Red Meat Will Kill You – and make it look like an accident.

By George Henderson and Grant Schofield

Disclaimer – we’re not recommending that people eat red meat in preference to white meat, anymore than we think people should eat red peppers instead of onions. A mixed diet of various types of animal and plant foods, as close to nature as is consistent with good hygiene, good digestion, and good eating, is the default option for good nutrition.

However, red meat epidemiology is the modern example of bad science which, because it panders to a vegetarian bias that runs along class lines, isn’t being properly criticised and is allowed to regularly misinform the public about nutrition.


The knives are out for red meat again

This latest example is particularly worth examining because its faults are very clear and give an insight into what may have gone wrong with other studies of this sort behind the scenes.[1] They even allow us to make recommendations about how to improve these studies in future.

The BMJ has published a “new” epidemiological paper from the NIH-AARP study (based on FFQs sent in by mail from half-a million people, an impressive number) in which red meat – compared with white meat, which includes both chicken and fish – is associated with an increased risk of cancer, heart disease, and all-cause mortality.

This comes along with no less than two accompanying editorials one from Professor Potter, from Massey University NZ telling us to give up meat for the sake of our health and the planet’s.[2] Just what you’d expect, right? All those warnings about red meat couldn’t be for no reason, and all that stuff about TMAO, haeme iron, and saturated fat has to mean something, right? And those cow burps and farts have to be worse than dinosaur burps, mammoth burps, or bison burps ever were, right?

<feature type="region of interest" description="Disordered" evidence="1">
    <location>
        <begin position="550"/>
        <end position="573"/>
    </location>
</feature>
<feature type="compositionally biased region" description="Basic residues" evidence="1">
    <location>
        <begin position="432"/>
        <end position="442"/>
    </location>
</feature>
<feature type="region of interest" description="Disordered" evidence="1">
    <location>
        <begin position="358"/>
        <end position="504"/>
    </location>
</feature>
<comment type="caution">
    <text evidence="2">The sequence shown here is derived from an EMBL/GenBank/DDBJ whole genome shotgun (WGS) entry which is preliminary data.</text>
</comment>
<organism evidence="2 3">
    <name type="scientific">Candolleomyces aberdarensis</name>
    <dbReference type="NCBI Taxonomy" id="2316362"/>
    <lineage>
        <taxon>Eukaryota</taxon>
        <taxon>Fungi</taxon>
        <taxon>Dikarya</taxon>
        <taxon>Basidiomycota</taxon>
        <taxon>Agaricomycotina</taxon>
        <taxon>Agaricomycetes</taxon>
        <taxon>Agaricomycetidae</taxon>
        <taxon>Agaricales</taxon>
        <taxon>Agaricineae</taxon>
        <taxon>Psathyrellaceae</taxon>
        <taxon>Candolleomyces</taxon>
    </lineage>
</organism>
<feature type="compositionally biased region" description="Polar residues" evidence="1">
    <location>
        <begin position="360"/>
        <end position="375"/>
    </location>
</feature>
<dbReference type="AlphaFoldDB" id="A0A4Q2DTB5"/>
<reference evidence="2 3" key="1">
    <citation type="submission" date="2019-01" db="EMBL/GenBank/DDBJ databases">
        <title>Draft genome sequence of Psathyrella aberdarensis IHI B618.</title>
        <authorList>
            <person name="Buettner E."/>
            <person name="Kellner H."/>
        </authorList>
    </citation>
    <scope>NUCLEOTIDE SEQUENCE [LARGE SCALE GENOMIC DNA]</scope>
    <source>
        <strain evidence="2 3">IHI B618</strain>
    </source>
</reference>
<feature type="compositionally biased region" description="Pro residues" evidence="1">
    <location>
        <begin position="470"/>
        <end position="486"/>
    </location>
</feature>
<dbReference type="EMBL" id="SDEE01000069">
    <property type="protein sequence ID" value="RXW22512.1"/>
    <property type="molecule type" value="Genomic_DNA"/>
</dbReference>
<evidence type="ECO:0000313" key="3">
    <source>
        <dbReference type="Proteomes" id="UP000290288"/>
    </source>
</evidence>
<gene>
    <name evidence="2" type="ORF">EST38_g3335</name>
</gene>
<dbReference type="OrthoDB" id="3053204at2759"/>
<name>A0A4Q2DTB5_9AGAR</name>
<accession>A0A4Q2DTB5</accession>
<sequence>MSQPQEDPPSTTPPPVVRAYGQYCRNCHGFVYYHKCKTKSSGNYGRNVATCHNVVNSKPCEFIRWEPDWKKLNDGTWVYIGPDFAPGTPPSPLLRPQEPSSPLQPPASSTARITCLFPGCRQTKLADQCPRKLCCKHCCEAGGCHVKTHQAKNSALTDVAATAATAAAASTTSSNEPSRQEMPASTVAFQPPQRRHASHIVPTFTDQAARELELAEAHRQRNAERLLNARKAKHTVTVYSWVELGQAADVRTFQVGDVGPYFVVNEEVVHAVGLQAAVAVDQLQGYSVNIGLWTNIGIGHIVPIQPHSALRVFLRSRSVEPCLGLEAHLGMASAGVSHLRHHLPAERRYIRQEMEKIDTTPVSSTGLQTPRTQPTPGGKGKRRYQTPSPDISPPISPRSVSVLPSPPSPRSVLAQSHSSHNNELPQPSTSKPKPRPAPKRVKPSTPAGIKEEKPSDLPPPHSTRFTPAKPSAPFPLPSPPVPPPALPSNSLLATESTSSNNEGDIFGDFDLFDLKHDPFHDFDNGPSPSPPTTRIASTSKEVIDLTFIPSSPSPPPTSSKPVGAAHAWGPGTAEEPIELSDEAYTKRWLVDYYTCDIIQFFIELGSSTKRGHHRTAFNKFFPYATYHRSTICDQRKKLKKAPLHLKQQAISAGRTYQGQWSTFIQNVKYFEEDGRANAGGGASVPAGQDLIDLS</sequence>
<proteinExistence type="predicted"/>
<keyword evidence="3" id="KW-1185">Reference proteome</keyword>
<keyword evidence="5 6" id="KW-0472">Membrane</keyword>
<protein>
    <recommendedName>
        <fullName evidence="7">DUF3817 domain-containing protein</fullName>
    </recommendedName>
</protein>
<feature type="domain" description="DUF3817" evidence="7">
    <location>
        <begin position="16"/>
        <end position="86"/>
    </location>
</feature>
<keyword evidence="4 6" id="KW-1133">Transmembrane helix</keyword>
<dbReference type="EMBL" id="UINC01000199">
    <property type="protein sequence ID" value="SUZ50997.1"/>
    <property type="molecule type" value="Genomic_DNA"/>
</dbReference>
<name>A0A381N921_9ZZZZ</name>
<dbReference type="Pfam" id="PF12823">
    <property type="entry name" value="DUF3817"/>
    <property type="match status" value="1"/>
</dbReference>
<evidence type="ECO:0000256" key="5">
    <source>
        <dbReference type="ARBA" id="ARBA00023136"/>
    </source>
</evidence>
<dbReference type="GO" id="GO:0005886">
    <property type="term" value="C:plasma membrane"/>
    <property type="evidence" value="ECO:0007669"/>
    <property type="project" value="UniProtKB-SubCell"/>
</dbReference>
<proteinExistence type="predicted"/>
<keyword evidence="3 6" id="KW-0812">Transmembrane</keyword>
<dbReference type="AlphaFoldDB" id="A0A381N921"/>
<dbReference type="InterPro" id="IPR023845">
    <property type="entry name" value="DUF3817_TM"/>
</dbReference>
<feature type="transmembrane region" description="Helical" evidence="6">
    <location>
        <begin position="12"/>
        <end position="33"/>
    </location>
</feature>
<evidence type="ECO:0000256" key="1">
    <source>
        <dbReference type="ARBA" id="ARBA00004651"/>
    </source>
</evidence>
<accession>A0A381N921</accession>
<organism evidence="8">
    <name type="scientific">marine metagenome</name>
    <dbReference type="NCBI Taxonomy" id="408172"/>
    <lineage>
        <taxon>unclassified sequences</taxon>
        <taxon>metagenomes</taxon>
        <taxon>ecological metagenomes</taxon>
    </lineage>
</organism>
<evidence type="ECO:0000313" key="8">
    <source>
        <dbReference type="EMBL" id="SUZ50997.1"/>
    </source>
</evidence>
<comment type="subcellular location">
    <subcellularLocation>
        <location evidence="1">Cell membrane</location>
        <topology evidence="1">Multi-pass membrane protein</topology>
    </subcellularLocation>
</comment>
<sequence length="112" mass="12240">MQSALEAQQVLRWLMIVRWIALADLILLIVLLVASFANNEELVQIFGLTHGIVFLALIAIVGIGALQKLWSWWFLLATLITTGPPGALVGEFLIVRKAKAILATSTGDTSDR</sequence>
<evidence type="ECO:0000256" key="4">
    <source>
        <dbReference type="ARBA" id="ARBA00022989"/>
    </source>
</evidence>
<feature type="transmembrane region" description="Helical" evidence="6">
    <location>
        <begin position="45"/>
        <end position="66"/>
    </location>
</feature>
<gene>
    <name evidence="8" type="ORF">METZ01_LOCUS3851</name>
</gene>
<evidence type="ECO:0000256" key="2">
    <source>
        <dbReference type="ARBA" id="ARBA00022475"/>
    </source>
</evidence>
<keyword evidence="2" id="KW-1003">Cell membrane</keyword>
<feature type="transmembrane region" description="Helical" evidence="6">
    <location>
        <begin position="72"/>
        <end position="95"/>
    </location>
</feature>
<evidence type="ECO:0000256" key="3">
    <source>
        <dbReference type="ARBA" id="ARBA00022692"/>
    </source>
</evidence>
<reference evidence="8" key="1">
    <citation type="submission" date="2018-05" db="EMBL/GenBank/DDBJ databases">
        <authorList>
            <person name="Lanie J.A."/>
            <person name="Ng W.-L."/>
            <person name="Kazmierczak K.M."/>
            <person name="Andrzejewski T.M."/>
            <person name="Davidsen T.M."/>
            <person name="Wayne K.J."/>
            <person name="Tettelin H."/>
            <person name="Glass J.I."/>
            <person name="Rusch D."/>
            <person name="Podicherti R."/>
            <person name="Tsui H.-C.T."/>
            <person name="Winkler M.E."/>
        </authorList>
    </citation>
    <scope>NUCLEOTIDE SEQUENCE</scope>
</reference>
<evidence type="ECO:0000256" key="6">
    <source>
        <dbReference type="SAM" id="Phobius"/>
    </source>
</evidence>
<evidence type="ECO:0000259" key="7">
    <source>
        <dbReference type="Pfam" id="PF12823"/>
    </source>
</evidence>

Not so fast – there are even stronger associations between unprocessed red meat and liver disease mortality and respiratory disease mortality. How did that happen? The authors are left floundering around for explanations – they settle on nitrites and nitrates. But hang on – the association is for unprocessed red meat, and not for processed white meat, so that makes no sense. And we know that saturated fat, as found in beef fat, protects against alcoholic liver disease, whereas polyunsaturated fat, as found in chicken, makes it worse – and this is a very strong, consistent, and reliable experimental finding – so, what gives?[3]

Luckily an earlier paper also looked at the same data sets, and this allows us to clearly see what went on.

In the 2009 paper that looked at the same aspect of the NIH-AARP data – red meat, white meat, and mortality – in a slightly different way (i.e. without the dodgy and unrealistic “substitution” analysis), the associations between unprocessed red meat and accidental death in men, HR 1.26 (1.04-1.54), were as great (albeit with slightly wider CIs) as the associations for cancer mortality, HR 1.22 (1.16-1.29) or CVD mortality, HR 1.27 (1.20-1.35). There was a comparable protective association between white meat and accidental death which was non-significant after adjustment.[4]

So what’s the biological mechanism by which red meat causes accidental death in men? If anything, the cognitive effects of deficiencies of red meat nutrients such as vitamin B12 suggest that an unconfounded relationship should run in the opposite direction. Men’s risk of accidental injury mortality in the US is 2-3x that of women, accidental death rates in NIH-AARP were low, and the association was not seen in women. However women’s accidental deaths may be less due to risk-taking behaviour than the deaths of men (for example if women are more likely to be victims in vehicular accidents caused by men than by women); so accidental death in men is by far the bulk of deaths caused by accidents in the NIH-AARP population (similar to the gender difference in deaths from heart attacks).